Bad Counsel (part five)

Charcoal and pastel drawing of young woman feeling bitter

Short Stories

Bad Counsel
(part five)










She took a seat on a wobbly chrome-legged chair, at a classroom table. Two girls, already friends, sat talking for forty minutes about a cable show. The teacher talked for his pay, deaf to them.

In the whole class there were no male students. Andrée exchanged a sheepish half-smile with another girl, acknowledging they’d be losers if they actually worked on their project, and both bent over their phones. At the end of the class, the teacher clapped his hands. “Okay, everyone.”

They all left.

Enough of that. She signed up for online units. She began to think you could do anything…or nothing…and when the school gave you a certificate you would just use it as currency.

“I know about office administration, because I got this. See?”

But Andrée doesn’t see why a miserable grind, years of it, makes the painstaking acquisition of things, even real estate, a substitute for life. And since last time at the store, she left the whole mess in the middle, Andrée thinks Jonas will not take her back again.

She had to park her mother’s car uptown for an interview, that ended up a bunch of women in a room with plastic chairs along the wall, and kiosks, where you filled out a form and got your picture taken.

Picking up the car, she asked the guy in the booth, “Do you hire people?”

Maybe she phrased the question a little weirdly (her brain taxed by red asterisks, and the refrain: A required field is missing). He made a joke. “Yeah, we tried cats. Couldn’t see over the wheel.” He enjoyed his joke. He beckoned, as he chuckled, summoning from behind the fence―via a bleat over the loudspeaker―a slender, dark young man, who wore a white polo shirt, black pants, and a yellow vest.

The lot boss grinned sideways at Andrée. “Go for it, bud.” A sort of narration. When the employee faltered his way around the padlocked fence to reach the window, the guy tapped his wristwatch and yelled: “Lunch! Get the booth…right? LUNCH!” Again and again the staffer nodded; each time, he caught Andrée’s eye, as though she could tell him anything. Each time she nodded back.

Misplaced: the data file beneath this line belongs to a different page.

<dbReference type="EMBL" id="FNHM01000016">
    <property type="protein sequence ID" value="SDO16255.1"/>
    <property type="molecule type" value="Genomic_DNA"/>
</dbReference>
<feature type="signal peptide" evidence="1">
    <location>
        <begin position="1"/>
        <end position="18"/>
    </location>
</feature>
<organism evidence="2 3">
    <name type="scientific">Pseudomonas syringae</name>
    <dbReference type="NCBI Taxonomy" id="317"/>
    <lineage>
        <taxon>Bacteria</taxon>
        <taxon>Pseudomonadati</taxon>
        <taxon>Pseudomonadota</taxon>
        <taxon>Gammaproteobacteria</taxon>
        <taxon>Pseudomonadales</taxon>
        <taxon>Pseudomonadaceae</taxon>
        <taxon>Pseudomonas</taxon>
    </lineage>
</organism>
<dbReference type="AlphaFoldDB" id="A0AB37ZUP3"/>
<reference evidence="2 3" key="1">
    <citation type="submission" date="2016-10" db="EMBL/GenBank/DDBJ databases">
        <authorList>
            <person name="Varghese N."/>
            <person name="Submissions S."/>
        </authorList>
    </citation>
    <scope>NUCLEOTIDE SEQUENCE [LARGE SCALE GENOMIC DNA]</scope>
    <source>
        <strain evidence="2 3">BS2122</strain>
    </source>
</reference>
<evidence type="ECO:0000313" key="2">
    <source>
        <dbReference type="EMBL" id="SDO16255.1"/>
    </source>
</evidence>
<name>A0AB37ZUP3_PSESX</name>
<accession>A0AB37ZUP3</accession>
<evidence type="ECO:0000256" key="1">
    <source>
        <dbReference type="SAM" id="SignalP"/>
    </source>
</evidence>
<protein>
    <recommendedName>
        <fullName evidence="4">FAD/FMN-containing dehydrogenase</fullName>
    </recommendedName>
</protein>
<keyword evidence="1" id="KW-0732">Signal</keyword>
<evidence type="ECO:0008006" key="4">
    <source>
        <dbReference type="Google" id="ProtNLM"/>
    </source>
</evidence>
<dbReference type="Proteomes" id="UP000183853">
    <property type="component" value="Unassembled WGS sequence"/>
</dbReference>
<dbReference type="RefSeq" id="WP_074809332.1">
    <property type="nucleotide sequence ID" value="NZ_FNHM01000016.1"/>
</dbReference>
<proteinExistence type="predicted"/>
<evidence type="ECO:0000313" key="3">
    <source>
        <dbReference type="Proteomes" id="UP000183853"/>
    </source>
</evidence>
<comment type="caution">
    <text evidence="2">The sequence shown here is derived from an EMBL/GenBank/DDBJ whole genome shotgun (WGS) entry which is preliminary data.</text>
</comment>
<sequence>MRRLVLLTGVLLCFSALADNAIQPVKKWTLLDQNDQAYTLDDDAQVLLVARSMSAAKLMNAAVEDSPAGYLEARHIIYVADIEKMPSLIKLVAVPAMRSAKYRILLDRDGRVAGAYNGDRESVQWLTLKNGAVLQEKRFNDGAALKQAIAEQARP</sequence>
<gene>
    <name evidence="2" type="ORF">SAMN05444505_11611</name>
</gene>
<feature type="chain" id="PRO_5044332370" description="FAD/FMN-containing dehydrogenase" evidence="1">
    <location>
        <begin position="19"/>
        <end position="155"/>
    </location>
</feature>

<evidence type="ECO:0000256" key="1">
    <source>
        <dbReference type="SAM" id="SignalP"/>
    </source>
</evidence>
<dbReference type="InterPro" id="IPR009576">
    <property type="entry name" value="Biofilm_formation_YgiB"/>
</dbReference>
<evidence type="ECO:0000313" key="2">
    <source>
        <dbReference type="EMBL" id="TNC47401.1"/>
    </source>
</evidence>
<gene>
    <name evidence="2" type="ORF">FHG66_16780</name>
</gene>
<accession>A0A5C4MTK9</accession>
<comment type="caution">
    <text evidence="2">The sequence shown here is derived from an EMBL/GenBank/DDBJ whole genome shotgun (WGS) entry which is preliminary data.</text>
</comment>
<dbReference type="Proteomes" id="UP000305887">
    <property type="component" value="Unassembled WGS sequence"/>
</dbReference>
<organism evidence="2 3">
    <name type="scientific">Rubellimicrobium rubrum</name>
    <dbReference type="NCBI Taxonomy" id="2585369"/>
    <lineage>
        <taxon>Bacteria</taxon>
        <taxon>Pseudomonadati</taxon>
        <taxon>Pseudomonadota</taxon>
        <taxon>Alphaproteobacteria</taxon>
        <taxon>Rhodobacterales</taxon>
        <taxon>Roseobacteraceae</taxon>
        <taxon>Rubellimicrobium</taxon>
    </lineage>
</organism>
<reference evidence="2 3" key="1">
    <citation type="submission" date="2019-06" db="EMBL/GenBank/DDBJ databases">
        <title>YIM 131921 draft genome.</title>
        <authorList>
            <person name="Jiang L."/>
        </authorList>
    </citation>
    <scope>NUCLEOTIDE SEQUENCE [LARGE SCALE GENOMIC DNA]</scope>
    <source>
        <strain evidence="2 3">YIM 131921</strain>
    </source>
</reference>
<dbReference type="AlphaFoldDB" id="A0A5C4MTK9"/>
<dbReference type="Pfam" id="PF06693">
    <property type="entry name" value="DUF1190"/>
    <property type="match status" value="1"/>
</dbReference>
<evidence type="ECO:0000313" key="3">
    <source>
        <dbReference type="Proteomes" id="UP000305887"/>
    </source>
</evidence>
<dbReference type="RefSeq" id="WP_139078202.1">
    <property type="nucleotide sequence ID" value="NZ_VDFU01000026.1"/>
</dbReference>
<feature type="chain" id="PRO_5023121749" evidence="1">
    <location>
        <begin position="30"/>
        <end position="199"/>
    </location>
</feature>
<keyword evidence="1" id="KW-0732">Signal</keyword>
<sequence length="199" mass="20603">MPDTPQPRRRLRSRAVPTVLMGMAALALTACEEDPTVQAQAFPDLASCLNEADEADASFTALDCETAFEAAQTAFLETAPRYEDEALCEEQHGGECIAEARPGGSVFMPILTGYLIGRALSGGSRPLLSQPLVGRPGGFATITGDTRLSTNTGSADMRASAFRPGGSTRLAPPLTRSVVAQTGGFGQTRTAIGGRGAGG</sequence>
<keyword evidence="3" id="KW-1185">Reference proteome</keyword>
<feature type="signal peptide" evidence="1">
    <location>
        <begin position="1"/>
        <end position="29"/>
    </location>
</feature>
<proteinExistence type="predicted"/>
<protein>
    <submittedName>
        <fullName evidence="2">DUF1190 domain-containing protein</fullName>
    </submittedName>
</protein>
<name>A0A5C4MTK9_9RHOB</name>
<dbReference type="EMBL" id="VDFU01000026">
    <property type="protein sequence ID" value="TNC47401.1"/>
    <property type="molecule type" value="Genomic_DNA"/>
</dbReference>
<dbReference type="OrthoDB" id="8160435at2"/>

“You come on with me,” the lot boss said. “I’m Buel.”

She guessed she was having lunch with Buel, and that she was paying her own share.

“You like kebobs, hummus, that kind of thing.”

Andrée, having nothing against it, answered: “Sure.”

“Mom!” This was what she thought Buel had yelled out to the man in the apron. Another joke. She shrugged…trying, while she was at it, to shrug his fingers off her shoulder. Buel kept nudging her forward. The owner, as Mom must be, offered his hand.








“Andrée,” she said. Then she got it. Buel had given her his one name; he was getting hers. He had asked her off the bat, as they strolled up the street, if she had a criminal record.


Had she ever been sued? (Jeez.) Did she pay taxes last year?

“I file. I always get a refund.” Maybe he would ask how much. This buffet/carryout place was only a block from the lot, the walk a short one. Buel swung a chair to a bistro table by the window.

“Andy!” Nicknaming her. “So, you want a pita wrap? Lamb?”

“Chicken.” She hadn’t seen a menu. “Diet Coke.”

They ate, and when she got to the explanation, that there had been too much…too much junk (she had not heard Buel utter a four-letter word), to put up with at her old job, he swallowed the bite he was chewing, chugged his iced tea, and began his harangue.

“Exactly, exactly. You gonna walk in someplace and say, give me whatever job pays the most? Like they would. Yeah, put me in senior management. You know, you can make a hundred thousand a year, and still get social security? You ever make more than thirty, Andy?”

“Thirty!” She had been about to say, ha! twenty—but Buel wasn’t really asking.

“So what happens when you retire? After the system keeps you down your whole life? I mean…if you were one of the privileged ones from the start, great for you. This is a program that’s supposed to keep poor people from dying in a dumpster… The richer you are, the nicer handout you get. So like, rich people are always nagging the poor about saving their money, right? How are you and me gonna save our money?

She opened her mouth. He went on.

“They wanna bitch on folks who’ll never have the chance to earn more than they’re stuck with, for not buying insurance and starting an IRA! Trust me, if you’re the designated loser, the plutos are gonna make you lose.”

She walked with him back to the booth, liking him a little more…thinking too he was kind of a weirdo. He gave her an application form to fill out. He sat on his own stool. The only place for Andrée to sit was the wooden step under the door. She scribbled in the spaces, hunched over the clipboard, and Buel, when she handed it up to him, said, “Porterville Road! Sweet. Seen the little green house, right where Porterville comes out on thirty-two?”



The little green house, his, is a double-wide on a block foundation under a row of mature spruce, trees grown tall enough to have lost their lower branches. She stumbles from Buel’s gravel drive over layers of cones, some fresh and waxy, some old and rotting.






Bad Counsel
Virtual cover for Short Story collection

Bad Counsel (part six)















(2017, Stephanie Foster)




%d bloggers like this: